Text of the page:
I have a 15.6" Toshiba Satellite, ($300.00), and the TN panel just plain sucks. My experience has been, the smaller you make a TN panel, the more acute the viewing angle issue becomes. That said, I suppose 15.6 is my ideal size, since the viewing angle issue is bad, and could get worse if I picked a smaller lappy.

The one thing I always say nice about Apple, (and it is absolutely the ONLY thing I say nice about Apple), is that they use IPS panels in everything.

But, when I realized that the insurance policy on a Macbook Pro, would be as much as I paid for my Toshiba, I decided to tough out the TN issue.

I actually don't need a laptop anyway, so it's all good.

Guest said:

9 inches.

Oh wait you're talking about laptops: 11" Inches

In no preferred order.

Scott8090 said:

I would say 15-16 inch for portibilty as well as any any below gaming requirements. While 15 to 17 for gaming would be fine.

IMO netbooks ruined the market. 1 gig memory with weak processors while running windows is asking for trouble. Haven't had any personal hands on experiance with netbooks but windows 7 running on those specs is a underpowered PC. Beyond that, introducing net books only allowed the market to be even more confusing and costly for the end user.

11,12,13,14 inch laptops became far more common while costing the end user vastly larger sums of cash. Its not uncommon to see laptops of all sizes with vastly different price tags. Price tags that generally don't add up to the specs of the Laptop.

captaincranky captaincranky, TechSpot Addict, said:

9 inches.

Oh wait you're talking about laptops: 11" Inches

In no preferred order.

Is this a question of disseminating too much information, or a "hope springs eternal" delusion.

Perhaps you should have just skipped Techspot, and logged into a porn site. Look up "shtick", maybe you'll get the pun, or not.

Guest said:

Yes, I disseminated too much information.

Staff
Julio Franco Julio Franco, TechSpot Editor, said:

For a desktop replacement type machine, the ideal size is 15 inches. But if portability is a concern, then a 13.3" ultraportable is best. Anything smaller than that and I start having issues with the size of the keyboard and the text on screen.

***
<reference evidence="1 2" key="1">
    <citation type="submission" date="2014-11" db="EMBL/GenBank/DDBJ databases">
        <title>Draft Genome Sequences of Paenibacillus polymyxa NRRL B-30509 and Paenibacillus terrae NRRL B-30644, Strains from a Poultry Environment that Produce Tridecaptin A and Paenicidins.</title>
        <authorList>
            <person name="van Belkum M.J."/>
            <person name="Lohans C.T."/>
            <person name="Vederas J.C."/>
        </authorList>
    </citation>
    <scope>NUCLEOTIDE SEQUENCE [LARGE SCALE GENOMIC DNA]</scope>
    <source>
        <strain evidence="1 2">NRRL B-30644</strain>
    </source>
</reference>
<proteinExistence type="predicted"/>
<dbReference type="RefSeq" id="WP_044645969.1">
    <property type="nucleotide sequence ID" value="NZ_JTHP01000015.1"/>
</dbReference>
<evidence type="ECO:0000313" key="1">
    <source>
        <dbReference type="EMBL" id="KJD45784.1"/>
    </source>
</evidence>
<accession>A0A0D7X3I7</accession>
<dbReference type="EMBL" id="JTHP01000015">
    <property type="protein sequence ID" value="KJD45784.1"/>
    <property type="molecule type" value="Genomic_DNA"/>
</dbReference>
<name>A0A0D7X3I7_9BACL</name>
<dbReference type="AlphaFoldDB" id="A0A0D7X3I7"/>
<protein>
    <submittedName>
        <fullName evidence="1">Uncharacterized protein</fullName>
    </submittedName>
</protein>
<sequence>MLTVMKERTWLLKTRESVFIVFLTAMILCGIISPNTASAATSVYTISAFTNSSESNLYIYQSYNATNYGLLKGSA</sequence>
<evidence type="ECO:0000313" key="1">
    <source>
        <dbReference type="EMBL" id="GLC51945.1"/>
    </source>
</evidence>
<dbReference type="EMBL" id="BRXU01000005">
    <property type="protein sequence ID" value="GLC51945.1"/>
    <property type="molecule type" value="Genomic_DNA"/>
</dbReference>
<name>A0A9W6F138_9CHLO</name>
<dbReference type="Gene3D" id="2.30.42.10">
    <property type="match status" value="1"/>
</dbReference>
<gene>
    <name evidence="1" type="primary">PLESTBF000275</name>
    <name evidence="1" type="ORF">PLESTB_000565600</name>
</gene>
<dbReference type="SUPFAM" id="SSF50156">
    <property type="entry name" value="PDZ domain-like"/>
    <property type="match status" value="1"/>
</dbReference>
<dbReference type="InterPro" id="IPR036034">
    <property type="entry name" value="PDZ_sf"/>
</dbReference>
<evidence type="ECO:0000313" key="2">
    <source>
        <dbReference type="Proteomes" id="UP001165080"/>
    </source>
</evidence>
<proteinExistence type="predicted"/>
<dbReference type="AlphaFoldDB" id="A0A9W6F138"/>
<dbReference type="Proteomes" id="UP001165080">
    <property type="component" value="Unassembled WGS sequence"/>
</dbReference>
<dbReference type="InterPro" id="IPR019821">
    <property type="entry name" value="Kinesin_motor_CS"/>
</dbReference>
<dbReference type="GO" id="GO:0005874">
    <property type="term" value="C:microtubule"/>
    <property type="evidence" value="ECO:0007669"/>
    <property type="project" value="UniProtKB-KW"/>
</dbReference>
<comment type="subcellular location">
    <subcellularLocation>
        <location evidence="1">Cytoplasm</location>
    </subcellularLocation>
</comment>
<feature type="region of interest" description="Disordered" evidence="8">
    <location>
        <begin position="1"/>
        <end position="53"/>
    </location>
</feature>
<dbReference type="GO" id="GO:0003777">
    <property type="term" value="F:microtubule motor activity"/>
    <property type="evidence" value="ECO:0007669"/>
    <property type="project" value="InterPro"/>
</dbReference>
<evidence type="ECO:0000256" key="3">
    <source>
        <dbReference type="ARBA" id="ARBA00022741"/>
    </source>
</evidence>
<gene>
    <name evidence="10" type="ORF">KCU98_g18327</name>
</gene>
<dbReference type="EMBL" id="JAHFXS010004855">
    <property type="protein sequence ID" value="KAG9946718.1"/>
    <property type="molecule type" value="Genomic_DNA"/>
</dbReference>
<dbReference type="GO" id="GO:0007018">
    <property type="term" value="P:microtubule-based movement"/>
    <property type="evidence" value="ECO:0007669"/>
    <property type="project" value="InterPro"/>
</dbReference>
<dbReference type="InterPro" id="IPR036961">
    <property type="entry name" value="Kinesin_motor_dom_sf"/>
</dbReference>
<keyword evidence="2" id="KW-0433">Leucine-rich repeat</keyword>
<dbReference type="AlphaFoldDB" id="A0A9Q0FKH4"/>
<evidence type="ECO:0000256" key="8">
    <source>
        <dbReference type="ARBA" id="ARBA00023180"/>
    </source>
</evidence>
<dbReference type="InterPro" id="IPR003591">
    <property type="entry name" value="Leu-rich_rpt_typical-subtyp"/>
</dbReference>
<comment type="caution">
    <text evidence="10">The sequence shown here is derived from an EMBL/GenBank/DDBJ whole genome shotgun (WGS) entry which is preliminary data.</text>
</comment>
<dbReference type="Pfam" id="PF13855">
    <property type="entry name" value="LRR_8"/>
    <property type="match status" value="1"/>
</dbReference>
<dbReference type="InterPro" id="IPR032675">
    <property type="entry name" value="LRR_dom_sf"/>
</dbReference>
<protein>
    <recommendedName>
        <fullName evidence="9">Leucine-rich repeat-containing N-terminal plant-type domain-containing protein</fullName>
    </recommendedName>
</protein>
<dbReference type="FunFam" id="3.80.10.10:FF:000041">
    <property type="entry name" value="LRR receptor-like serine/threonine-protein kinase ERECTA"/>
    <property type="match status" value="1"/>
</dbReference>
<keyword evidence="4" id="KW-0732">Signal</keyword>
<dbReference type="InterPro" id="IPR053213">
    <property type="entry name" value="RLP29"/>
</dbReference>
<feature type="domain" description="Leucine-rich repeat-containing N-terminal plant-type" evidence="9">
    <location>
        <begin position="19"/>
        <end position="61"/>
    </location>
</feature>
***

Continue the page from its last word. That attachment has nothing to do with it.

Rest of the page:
gwailo247, TechSpot Chancellor, said:

I had a work laptop a while back, but I never got around to buying one myself because by the time I found specs that I would be cool with, and priced it, I always concluded that I'd rather spend all that money on something else, such as hardware for my desktop.

But I'm going to need some kind of portable computer for school, but I'm probably going to get a tablet to double as an e-reader.

I dunno, I like to upgrade my computers, and you can't upgrade a laptop, so that's always been a big reason I never got one.

lawfer, TechSpot Paladin, said:

Guest said:

9 inches.

Oh wait you're talking about laptops: 11" Inches

In no preferred order.

I wouldn't have expected nothing more from Guest...

Punkid said:

Guest said:

9 inches.

Oh wait you're talking about laptops: 11" Inches

In no preferred order.

Guest = Troll

And i think 15 inch is an ideal size...

ET3D, TechSpot Paladin, said:

7" - 9". I'm comfortable enough with small keyboards and prefer them over an on-screen touch keyboard. I care a lot about size and weight. However I also want a high enough resolution and decent processing power and graphics. The latter is the main problem. Something like the processing power fo an AMD E-350 will be enough, I think.

veLa veLa said:

I have a 15.6" ASUS G51J

Serious gaming laptop, but it's showing a bit of age with the latest games though.

ess333 said:

17" widescreen is ideal for me

Muggs said:

I prefer 15-16" since they tend to be a bit lighter and they travel better. 17+ laptops are more luggables but are understandably more powerful. My current laptop is a 16" and super light and allows a bit of gaming as well as photoshop work on the road so I am happy. Walking through airports with luggables takes its tolls after awhile.